By Malrex Self-published/Merciless Merchants OSR Levels 6-8
This adventure is designed to be dropped in anywhere, whether by a nearby town, or deep underground. The shrine was constructed in honor of a four armed titan known as The Savior.
This is another entry, for the same map, from the adventure design forum that I run. The map was designed by a third party and everyone had to write an adventure based on it. The summer contest is going on now. There’s plenty of time for the new contest, August 1, so get your ass in gear and write something!
This 8 page adventure describes twenty rooms. A shrine to a titan, it’s full of weird little things and some decent imagery, at times. Good formatting helps comprehension, but it seems a little thematically off, or, maybe, the theming, strong in places, doesn’t carry through.
Malrex uses a format in which each room gets a little paragraph of text, a couple of sentences, that describes the general features of room. Things that one might see or experience when they first glimpse it. He then follows up with some bullet points that detail those various features. Further each bullet tends to start with the feature in question, making it easy to locate. For example, room 17 has a big red crystal in the middle of it and a floor full of thousands of earthworms. The text description leads off with “a massive redish-glowing crystal juts …” IE: that’s the first thing the party will notice and so that’s the first thing in the text description. It’s followed by the swarming earthworm situation. The bullets follow this up with “Moving through the room …”, describing the earthworm situation. We could quibble and say that “The earthworms require …” to lead off the bullet, but “moving” is good enough, besides, there’s only two bullets, one for the worms and one for the crystal. The crystal bullet starts with “The crystal attracts …” In both cases it’s fairly easily, through a glace, to tell which bullet is appropriate for the thing being followed up on.
As I’ve stated repeatedly, the ability to scan the room quickly by the DM at the table is a critical feature of usability. This does that. An initial “what the party sees/experience” followed by bullets that make follow up question/answer action/reaction play easy for the DM to handle. This isn’t the only way to format a good room, for usability purposes. There are probably numerous ways to accomplish that goal, but this IS one of the easiest ways for a designer to implement, especially when they are transitioning from the Bad Old Ways of wall of text to a format that encourages usability. I think it’s easy to describe to someone newly interesting in usability and fairly easy to implement.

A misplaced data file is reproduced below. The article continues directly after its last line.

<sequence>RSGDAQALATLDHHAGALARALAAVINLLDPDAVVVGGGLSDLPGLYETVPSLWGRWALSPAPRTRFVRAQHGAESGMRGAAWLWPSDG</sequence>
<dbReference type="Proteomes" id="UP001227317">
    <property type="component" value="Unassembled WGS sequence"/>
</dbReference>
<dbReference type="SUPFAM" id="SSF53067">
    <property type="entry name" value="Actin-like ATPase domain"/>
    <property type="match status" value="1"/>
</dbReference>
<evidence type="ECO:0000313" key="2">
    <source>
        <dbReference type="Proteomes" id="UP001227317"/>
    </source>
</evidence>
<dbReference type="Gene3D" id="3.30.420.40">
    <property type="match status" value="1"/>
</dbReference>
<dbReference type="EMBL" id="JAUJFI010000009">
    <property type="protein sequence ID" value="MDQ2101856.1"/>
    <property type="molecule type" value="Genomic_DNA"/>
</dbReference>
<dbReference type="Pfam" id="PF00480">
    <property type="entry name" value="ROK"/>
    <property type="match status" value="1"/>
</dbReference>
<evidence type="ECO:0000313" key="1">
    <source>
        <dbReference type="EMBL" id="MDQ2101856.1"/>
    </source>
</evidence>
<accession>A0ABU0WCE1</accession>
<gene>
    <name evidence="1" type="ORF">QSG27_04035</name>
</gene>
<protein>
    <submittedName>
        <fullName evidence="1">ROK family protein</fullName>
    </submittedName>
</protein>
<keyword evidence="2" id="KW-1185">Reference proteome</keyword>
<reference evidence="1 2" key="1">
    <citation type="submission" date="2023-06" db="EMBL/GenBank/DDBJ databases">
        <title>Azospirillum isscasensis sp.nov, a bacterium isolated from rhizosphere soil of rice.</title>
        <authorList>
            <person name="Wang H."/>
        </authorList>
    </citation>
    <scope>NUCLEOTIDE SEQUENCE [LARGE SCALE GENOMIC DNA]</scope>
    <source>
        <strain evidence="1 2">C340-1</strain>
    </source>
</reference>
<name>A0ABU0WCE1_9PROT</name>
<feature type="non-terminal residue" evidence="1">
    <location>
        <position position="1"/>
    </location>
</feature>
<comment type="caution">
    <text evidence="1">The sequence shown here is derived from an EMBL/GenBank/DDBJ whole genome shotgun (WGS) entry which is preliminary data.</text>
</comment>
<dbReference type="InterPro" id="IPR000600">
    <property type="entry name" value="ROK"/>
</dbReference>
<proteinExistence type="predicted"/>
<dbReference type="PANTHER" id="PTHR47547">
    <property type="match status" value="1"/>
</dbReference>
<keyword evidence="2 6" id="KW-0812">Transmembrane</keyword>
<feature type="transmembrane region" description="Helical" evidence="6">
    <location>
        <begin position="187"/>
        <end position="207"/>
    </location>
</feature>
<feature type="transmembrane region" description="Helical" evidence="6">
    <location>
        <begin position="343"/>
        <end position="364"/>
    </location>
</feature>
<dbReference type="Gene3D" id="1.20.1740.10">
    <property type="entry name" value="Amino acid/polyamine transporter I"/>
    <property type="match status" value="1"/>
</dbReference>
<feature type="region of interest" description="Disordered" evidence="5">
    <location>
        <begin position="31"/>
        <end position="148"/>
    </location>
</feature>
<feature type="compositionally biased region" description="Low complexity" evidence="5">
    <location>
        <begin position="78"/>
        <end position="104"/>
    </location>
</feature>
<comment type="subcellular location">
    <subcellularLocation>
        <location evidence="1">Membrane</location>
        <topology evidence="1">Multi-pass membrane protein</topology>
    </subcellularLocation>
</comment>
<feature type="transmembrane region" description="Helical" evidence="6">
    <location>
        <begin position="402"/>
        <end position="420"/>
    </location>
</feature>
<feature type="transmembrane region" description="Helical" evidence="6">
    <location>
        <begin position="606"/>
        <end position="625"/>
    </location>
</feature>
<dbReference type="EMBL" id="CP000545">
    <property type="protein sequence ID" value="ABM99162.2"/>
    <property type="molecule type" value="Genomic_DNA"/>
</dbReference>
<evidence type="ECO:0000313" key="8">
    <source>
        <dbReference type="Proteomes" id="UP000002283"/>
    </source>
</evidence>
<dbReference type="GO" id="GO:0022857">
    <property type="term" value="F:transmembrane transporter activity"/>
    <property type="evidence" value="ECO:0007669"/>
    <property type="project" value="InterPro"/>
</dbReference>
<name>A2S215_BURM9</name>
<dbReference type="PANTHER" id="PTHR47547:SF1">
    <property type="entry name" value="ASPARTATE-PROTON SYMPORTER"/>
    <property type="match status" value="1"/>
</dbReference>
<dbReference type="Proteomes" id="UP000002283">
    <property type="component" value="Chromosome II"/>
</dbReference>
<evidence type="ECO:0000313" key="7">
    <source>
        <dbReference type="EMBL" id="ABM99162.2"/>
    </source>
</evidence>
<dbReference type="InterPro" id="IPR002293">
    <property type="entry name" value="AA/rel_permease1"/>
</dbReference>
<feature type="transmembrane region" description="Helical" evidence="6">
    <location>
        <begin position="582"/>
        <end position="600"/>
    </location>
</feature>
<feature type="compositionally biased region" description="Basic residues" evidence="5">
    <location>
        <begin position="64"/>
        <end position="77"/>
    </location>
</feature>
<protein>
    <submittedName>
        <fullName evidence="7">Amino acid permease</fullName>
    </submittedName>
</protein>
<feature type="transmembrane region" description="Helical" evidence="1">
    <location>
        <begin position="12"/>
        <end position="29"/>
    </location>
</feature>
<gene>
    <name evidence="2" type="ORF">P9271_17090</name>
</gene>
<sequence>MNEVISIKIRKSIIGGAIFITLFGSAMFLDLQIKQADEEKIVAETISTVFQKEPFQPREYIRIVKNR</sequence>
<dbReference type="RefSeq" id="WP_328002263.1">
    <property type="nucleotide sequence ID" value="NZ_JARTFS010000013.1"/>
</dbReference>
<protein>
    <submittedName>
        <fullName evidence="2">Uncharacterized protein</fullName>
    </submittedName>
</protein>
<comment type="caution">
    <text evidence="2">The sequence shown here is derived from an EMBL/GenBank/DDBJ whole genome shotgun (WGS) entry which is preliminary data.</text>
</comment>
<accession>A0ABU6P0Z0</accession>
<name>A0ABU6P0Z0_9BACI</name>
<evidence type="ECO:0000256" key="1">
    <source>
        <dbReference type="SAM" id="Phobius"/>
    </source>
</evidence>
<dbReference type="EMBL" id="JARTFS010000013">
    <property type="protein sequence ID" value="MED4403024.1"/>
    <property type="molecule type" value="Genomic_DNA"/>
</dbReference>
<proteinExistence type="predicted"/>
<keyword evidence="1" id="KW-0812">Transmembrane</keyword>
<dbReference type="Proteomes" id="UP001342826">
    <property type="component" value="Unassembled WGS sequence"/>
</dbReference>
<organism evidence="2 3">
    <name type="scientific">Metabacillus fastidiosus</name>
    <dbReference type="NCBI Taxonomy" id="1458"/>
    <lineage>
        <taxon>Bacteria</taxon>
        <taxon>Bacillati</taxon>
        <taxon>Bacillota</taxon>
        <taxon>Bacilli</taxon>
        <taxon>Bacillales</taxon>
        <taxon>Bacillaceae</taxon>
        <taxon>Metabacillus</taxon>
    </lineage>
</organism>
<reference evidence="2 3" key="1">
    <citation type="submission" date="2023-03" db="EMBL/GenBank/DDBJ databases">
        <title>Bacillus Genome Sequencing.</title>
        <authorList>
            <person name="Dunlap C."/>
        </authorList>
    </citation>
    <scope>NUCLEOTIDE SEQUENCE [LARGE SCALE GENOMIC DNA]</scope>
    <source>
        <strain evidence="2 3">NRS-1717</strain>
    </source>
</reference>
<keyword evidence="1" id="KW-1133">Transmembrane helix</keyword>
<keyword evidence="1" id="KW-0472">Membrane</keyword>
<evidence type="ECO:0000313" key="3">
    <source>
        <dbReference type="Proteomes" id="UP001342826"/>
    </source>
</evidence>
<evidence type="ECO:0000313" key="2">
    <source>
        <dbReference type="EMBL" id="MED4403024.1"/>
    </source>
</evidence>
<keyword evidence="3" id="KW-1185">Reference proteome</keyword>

Note also that the crystal isn’t big, it’s MASSIVE. This is a key point also. English being an incredibly descriptive language, using word slike big, small, large, old … they just don’t bring the overloaded context that richer adjectives and adverbs bring. Following up on this point, Malrex does something that is quite advanced … he plays with the language. “The floor moves on its own accord” or ten bedraggled and wounded men and women reach towards the 20’ tall ceiling” in the case of some statue columns. Another statue screams defiance at the heavens. Strong allusions and imagery that evoke images in the DM’s head. That, in turn, helps create a vibe for the DM that they are then inspired to communicate to the players. This runs in defiance to the failed-novelist style that many designers employ, where the spew endless words on the page in order to attempt to generate the same effect. More isn’t better, and leveraging the DMs imagination through short, bursty evocative writing is generally the better, though harder, solution. Gaps in the description, the creation of mystery, is what fires the imagination. The less you know about the Pukel-men the more your minds fills in, or doesn’t, and the stronger the vividness. In this adventure when braziers flame to life it causes darkness to hide behind columns. Good stuff without droning on.
Interactivity is great, with levers to pull, statues missing limbs, mole-men to communicate with, and other features. Interactivity is more than combat and gives the players something to actually explore and do in the dungeon, besides loot and kill, is a key feature of D&D. Be it social situations or exploratory, designers often pay lip-service to this key pillar without getting it right. But this gets it right. And any dungeon with a “Scroll of Apologies” to sign your name to is ok in my book. 🙂
It does fall down some though in overall theming. While it starts strong, with giant statue/columns reaching towards heaven, and others whispering secrets about the titan, that titanic theme disappears in other places and the rooms come off, while interesting and evocative, as not really following up on this initial olympian/titanic imagery. Giant worms, hissing mole-men, and writing thousands of worms on the floor are all great also, but perhaps more consistency in musky/dirty flooring and so on would have helped in that other sub-section of the dungeon. It needs just a bit more both in the dirt-section and the titanic-section, to carry the theming consistently within those sub-sections.
Here and there a bit more could have been included. For example, one section has statues whispering secrets about the titan, but there no indication of what those are. A few bullets, or an appendix, would have served the DM well and perhaps dropped hints to other areas of the dungeon. Players love it when their paying attention reaps rewards.
Good magic items, great cross-referencing of the text for those missing statue limbs, etc, show that Malrex knows his shit.
You can pick this up on Malrex’s blog.